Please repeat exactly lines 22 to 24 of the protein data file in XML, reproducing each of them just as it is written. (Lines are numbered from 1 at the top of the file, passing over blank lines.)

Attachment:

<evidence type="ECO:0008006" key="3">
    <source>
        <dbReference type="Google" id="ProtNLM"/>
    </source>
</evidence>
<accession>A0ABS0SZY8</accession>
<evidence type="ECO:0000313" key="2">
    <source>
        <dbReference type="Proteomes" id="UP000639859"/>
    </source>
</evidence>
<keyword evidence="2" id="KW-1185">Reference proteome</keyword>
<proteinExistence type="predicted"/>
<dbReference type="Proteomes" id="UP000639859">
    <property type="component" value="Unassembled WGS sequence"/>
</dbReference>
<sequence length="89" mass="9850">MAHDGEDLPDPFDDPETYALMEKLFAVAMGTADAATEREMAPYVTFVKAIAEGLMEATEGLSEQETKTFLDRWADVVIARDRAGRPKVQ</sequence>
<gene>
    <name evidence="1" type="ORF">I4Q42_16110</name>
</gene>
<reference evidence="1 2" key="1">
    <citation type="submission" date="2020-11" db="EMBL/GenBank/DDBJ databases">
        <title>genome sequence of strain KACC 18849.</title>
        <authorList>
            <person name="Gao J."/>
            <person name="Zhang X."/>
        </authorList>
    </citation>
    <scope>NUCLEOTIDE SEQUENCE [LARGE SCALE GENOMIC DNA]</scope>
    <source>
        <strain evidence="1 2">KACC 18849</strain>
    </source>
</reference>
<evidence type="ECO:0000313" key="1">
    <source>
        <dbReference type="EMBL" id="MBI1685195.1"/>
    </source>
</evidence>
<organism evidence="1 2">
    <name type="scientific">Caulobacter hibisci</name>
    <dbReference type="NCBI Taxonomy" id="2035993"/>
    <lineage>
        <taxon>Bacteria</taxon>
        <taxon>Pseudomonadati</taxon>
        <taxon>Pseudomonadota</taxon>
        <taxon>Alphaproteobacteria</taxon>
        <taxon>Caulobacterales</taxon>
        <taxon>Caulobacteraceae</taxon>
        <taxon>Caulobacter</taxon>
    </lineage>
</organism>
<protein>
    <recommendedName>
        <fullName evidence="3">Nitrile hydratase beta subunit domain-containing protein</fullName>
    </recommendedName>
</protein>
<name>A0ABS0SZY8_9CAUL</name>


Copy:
    <citation type="submission" date="2020-11" db="EMBL/GenBank/DDBJ databases">
        <title>genome sequence of strain KACC 18849.</title>
        <authorList>